Abeona Therapeutics Inc., a leading clinical-stage biopharmaceutical company focused on developing novel gene therapies for life-threatening rare diseases, has announced Australian regulatory approval to initiate a Phase 1/2 for the ABO-102 gene therapy program for patients with Sanfilippo syndrome type A (MPS IIIA). The clinical study was approved by the Australian Government Department of Health Therapeutic Goods Administration and the Company is conducting the Phase 1/2 clinical study at Adelaide Women’s and Children’s Hospital, Australia.
“MPS IIIA is a profound degenerative disorder of childhood, which manifests progressive neuromotor and cognitive decline with associated systemic complications and premature death, typically before adulthood. The reported clinical data has proved most encouraging with a reduction in central nervous system (CNS) heparan sulphate, a reduction in liver volume, and preliminary evidence of slowed neurocognitive decline,” indicated Nicholas Smith, M.D., Ph.D., Principal Investigator and Dept. Head, Neurology and Pediatric Neurologist at Women’s and Children’s Hospital. “With no approved treatments for this relentless disease, this investigational gene therapy approach, delivered as a single intravenous injection to treat the whole body, holds great potential for patients and their families.”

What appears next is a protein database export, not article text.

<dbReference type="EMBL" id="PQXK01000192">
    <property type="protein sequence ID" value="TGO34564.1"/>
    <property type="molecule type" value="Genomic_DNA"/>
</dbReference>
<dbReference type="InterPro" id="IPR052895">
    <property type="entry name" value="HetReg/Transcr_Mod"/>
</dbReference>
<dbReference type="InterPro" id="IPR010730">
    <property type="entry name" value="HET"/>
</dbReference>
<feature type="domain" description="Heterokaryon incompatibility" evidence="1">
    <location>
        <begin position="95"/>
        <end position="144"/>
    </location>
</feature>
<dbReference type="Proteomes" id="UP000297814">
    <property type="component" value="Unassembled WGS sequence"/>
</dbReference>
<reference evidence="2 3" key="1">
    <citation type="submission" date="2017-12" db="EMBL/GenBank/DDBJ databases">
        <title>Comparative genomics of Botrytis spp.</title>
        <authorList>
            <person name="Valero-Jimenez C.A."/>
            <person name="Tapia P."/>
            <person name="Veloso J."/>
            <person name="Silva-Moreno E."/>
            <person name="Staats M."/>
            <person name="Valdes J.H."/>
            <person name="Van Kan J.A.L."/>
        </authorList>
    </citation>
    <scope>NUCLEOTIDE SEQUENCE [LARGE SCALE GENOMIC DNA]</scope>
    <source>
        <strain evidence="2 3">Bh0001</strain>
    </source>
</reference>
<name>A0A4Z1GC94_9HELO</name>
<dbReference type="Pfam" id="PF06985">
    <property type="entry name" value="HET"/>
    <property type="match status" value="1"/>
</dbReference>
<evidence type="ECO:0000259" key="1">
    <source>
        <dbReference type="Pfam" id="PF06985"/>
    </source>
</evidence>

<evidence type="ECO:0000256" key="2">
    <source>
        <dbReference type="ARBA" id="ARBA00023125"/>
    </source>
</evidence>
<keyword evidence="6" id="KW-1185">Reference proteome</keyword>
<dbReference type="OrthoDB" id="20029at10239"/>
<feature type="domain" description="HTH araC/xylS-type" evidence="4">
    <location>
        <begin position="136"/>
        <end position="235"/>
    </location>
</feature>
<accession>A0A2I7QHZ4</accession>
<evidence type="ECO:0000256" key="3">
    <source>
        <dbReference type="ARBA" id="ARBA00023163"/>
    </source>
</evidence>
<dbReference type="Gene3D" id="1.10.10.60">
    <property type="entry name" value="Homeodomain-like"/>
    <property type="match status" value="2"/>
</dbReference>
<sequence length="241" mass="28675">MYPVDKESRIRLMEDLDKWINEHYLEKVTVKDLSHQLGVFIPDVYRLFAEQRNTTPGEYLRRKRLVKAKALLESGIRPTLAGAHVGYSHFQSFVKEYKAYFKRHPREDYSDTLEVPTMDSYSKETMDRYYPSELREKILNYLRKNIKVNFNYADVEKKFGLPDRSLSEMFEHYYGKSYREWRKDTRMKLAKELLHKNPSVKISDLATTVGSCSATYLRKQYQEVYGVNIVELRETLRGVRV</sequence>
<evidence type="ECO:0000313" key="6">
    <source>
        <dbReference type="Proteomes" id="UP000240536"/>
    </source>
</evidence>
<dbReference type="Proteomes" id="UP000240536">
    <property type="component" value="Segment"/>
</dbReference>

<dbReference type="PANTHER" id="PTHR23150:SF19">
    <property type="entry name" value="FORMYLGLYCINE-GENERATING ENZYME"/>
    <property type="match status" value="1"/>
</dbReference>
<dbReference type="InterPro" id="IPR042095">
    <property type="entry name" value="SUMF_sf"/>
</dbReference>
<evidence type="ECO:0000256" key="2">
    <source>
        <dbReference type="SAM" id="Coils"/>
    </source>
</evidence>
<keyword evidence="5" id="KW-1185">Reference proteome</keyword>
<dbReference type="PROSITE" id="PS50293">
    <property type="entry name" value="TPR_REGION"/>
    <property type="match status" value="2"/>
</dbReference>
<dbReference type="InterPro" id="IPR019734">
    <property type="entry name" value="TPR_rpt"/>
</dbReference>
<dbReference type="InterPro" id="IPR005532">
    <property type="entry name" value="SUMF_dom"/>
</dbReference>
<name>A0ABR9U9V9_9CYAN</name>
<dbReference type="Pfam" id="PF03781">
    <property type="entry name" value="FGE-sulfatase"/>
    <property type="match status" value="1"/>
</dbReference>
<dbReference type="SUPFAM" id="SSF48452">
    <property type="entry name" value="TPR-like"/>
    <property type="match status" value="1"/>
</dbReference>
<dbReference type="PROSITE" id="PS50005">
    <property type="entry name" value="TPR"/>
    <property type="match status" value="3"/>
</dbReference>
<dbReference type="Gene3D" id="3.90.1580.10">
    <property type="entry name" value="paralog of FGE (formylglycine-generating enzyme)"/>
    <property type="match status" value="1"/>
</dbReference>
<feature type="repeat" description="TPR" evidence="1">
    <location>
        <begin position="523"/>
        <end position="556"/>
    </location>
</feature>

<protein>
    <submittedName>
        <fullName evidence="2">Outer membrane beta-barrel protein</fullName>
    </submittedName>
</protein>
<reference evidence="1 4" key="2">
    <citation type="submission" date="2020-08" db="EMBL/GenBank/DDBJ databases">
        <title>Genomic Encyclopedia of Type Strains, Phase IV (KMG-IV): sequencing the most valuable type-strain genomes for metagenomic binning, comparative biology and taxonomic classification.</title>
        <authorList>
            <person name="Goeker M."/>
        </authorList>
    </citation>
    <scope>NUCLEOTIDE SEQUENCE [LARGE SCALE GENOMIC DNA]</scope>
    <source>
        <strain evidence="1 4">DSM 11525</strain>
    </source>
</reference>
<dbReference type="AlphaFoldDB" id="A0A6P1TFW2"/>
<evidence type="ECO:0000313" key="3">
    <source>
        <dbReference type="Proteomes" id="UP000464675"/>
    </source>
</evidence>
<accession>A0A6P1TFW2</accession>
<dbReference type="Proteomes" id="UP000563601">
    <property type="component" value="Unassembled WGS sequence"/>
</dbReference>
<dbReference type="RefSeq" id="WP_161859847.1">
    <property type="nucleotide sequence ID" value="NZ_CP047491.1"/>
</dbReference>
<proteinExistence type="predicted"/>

The ongoing Phase 1/2 clinical trial, which has received FastTrack designation, Orphan Product Designation, and Rare Pediatric Disease designation by the FDA, is designed to evaluate safety and efficacy of ABO-102 in patients with MPS IIIA. Per the design of the trial, subjects receive a single, intravenous injection of ABO-102 to deliver the AAV viral vector systematically throughout the body to introduce a corrective copy of the gene that underlies the cause of the MPS IIIA disease, particularly the CNS. Subjects are evaluated at multiple time points over the initial six-months post-injection for safety assessments and initial signals of biopotency. The global clinical study is supported by a 25-subject MPS III Natural History Study, which included potential efficacy assessments consisting of neurocognitive evaluations, biochemical assays and MRI data generated over one year of follow-up assessments.
“Abeona continues to demonstrate global leadership in advancing clinical and commercial development of promising gene therapies for children with Sanfilippo syndrome, and the additional clinical site in Australia will help advance global access to this potential treatment for families suffering from this devastating disease,” said Megan Donnell, Executive Director of The Sanfilippo Children’s Foundation.